“Good time” in Wisconsin

Defendants in criminal cases often don’t understand good time.  Does it apply to prison?  Is it only in jail?  How is it calculated? Good time only applies to county jail sentences Section 302.43 of the Wisconsin Statutes provides the guidelines for good time.  “Every inmate of a county jail is eligible to earn good time in…

CONTINUE READING

Standardized field sobriety tests – What are they and what are they looking for?

Before you’re arrested for a drunk driving offense law enforcement will typically ask you to complete a series of standardized field sobriety tests.  The three tests most commonly used by law enforcement in Wisconsin are 1) Horizontal Gaze Nystagmus (HGN); 2) Walk and Turn; and 3) One-Leg Stand.  Although officers may throw in a few non-standardized tests,…

CONTINUE READING

Grand Jury’s Decision in Michael Brown Shooting in Ferguson – How Wisconsin Grand Juries Work

On Monday, November 24, 2014 the decision by a grand jury not to indict Darren Wilson was announced by St. Louis County prosecutor Robert P. McCulloch.  Mr. McCulloch indicated that Officer Wilson faced potential charges ranging from first-degree murder to something as mitigated as involuntary manslaughter.  The grand jury brought no charges against Officer Wilson. Officer…

CONTINUE READING

Underage Alcohol Consumption/Possession Tickets

Underage alcohol consumption/possession (underage drinking) tickets are extremely common once students return to college.  Fortunately, an underage drinking ticket is a forfeiture.  A forfeiture is a non-criminal offense that results in a fine.  Jail or prison time are not consequences of a forfeiture, but certain other collateral consequences are. Section 125.07(4) of the Wisconsin Statutes…

CONTINUE READING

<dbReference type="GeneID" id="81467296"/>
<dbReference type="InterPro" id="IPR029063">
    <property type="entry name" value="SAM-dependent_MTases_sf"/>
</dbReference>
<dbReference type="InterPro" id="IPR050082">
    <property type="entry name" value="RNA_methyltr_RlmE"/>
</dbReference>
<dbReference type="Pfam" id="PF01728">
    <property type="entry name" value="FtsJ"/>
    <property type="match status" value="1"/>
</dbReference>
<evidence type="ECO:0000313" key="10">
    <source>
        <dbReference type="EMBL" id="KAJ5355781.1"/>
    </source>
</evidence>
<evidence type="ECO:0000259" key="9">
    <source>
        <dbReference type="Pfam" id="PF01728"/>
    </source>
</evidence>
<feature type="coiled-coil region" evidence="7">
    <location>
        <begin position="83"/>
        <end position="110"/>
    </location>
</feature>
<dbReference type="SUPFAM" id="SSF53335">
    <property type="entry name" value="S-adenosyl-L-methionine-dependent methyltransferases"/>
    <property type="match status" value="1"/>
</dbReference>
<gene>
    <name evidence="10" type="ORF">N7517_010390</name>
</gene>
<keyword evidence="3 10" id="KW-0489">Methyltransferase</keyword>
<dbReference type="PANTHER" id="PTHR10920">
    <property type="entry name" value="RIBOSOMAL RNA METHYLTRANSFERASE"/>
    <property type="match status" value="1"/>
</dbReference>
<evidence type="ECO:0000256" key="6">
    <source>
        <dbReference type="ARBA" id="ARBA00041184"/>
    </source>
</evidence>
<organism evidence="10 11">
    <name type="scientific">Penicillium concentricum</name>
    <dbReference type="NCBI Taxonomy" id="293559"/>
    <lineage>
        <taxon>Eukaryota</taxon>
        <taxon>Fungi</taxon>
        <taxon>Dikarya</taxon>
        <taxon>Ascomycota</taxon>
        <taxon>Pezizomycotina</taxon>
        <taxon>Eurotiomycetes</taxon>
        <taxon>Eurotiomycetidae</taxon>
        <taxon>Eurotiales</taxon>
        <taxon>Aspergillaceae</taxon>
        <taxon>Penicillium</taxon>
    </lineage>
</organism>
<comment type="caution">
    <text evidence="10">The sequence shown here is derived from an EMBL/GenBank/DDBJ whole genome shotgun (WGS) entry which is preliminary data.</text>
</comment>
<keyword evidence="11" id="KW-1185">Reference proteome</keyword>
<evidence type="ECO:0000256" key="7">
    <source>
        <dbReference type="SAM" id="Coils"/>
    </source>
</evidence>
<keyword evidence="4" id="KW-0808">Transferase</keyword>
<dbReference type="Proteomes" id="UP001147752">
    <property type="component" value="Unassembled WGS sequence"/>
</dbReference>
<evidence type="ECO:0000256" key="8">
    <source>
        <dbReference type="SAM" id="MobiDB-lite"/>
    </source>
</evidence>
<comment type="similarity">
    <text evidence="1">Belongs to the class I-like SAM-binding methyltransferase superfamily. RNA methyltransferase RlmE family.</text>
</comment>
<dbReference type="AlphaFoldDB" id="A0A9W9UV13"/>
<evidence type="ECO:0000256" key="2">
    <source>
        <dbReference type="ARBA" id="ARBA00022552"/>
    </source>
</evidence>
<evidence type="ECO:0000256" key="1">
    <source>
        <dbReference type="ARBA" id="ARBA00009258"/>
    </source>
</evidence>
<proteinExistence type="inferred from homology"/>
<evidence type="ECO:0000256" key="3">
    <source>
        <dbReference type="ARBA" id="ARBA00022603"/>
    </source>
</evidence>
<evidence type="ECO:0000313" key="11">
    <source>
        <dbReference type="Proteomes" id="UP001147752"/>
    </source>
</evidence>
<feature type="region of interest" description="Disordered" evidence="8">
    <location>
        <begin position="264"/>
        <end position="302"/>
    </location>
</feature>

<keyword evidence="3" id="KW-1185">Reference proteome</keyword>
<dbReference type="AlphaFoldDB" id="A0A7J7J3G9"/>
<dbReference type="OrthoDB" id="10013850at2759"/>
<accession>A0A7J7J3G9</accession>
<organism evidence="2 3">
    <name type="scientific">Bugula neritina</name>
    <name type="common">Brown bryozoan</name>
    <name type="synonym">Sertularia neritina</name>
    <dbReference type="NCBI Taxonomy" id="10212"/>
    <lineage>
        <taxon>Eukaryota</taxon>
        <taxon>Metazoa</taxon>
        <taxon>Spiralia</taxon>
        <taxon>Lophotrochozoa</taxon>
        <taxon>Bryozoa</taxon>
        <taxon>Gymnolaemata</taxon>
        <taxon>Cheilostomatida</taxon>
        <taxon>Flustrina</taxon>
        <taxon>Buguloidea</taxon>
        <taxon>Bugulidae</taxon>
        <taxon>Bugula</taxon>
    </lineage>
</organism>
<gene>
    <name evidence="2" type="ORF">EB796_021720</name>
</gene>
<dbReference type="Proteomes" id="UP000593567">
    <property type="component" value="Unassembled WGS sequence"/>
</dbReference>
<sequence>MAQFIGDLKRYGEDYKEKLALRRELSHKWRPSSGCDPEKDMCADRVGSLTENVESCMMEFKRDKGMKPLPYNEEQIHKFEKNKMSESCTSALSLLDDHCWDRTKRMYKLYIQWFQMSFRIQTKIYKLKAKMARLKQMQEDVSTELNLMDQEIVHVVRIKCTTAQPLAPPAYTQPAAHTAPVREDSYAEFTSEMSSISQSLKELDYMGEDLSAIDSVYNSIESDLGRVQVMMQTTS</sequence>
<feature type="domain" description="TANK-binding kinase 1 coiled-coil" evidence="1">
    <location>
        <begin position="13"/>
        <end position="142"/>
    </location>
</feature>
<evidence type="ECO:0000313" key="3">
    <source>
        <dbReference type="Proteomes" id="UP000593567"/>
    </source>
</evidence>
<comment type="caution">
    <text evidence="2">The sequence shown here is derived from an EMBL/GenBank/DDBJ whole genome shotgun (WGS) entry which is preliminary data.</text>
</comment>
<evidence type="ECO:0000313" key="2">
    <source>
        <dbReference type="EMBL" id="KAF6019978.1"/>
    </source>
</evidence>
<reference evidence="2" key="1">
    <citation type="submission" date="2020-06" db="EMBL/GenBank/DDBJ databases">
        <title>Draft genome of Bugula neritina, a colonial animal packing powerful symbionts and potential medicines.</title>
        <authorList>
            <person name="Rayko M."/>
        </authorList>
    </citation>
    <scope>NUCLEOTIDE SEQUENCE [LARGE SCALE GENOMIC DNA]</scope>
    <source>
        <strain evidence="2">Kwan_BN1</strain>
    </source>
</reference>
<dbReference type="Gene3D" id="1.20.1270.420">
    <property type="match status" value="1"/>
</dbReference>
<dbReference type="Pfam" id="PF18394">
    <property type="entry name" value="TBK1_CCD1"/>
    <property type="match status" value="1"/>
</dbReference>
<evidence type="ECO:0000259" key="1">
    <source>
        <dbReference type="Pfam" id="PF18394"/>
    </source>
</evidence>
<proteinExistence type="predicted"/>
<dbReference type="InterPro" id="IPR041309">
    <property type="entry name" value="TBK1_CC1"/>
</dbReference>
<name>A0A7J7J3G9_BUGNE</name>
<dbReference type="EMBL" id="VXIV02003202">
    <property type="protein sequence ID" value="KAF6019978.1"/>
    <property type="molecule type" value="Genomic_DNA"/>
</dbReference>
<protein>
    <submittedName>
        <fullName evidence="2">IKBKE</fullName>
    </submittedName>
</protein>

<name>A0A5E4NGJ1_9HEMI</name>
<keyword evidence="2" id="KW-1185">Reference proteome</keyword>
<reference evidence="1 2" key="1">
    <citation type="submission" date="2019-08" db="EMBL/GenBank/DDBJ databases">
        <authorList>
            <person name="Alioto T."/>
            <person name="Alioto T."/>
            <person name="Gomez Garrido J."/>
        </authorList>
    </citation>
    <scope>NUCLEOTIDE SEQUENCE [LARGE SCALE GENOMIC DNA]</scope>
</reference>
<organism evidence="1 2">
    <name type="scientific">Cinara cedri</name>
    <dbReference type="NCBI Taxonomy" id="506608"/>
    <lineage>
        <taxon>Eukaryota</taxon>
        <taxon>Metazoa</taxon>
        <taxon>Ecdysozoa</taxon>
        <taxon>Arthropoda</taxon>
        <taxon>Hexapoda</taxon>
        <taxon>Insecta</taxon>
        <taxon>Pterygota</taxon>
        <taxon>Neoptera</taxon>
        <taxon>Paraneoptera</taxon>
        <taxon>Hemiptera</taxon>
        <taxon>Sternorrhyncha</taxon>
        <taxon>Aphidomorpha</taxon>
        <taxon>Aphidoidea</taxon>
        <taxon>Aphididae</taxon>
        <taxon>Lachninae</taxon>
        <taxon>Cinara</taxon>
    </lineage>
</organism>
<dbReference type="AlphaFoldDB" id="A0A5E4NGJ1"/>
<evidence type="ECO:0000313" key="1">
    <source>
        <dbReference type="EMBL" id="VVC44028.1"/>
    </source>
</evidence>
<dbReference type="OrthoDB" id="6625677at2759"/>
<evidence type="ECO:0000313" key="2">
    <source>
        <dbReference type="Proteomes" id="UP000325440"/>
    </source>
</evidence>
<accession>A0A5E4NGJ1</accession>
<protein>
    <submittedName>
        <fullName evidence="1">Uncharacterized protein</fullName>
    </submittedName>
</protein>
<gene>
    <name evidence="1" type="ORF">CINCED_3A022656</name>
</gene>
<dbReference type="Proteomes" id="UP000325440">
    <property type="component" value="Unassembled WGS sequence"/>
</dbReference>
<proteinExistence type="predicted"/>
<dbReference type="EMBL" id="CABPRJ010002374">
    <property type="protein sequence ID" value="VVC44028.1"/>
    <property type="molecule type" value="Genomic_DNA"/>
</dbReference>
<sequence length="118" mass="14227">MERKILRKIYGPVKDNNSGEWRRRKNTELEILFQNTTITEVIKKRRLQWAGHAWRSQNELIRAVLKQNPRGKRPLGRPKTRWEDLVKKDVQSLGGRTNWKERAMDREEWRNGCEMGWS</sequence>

The Castle Doctrine

On December 7, 2011 Governor Scott Walker signed a bill passing the Castle Doctrine in Wisconsin.  The law provides criminal immunity (along with civil protection) for individuals who use a gun in self-defense while on their property.  The doctrine provides the gun-user a presumption that use of the gun was justified.  The law is a “stand…

CONTINUE READING

Guide to Expunction (Expungement)

One of the most common questions individuals convicted of crimes ask if whether their convictions can be expunged.  This question usually occurs after the individual suffers collateral consequences for the conviction.  Unfortunately, expunction is not always easy to do and most often individuals are not eligible to have their offenses expunged. On July 1, 2009 Wis….

CONTINUE READING

I was just sentenced. I want to appeal. What do I do?

Sometimes your case isn’t finished when you’re sentenced.  If something doesn’t seem right, or you think someone screwed up, whether it’s the court, your attorney, or the district attorney, you might have a basis to seek relief in the Court of Appeals. The first, and important, step to take when you want an appeal is…

CONTINUE READING

Probation and extended supervision revocation. What is it? Can I fight it?

When an offender fails to comply with his probation or extended supervision rules he risks being revoked from his probation and being sent to jail/prison. The first step a probation agent takes for a revocation is placing the offender on a “probation hold.”  A probation hold is initiated when the agent believes the offender violated a rule/rules of his…

CONTINUE READING

Probation. What is it? What should I expect?

Once a defendant is convicted of certain crimes in Wisconsin he can be placed on probation.  Probation is not available when an individual is convicted of a crime which is punishable by life imprisonment.  It’s also not available when specifically prohibited by statue for a specific offense.  (Probation Statute Wis. Stat. §973.09(1)(a)) When a defendant is placed on…

CONTINUE READING

What is a preliminary hearing?

Wisconsin criminal laws require that an individual charged with the commission of a felony be given a preliminary hearing. A preliminary hearing requires that the State show there is probable cause to believe the defendant committed a felony.  Probable cause is a low hurdle for the prosecutor to overcome.  It requires that the prosecutor show the…

CONTINUE READING
Page 5 of 6« First...23456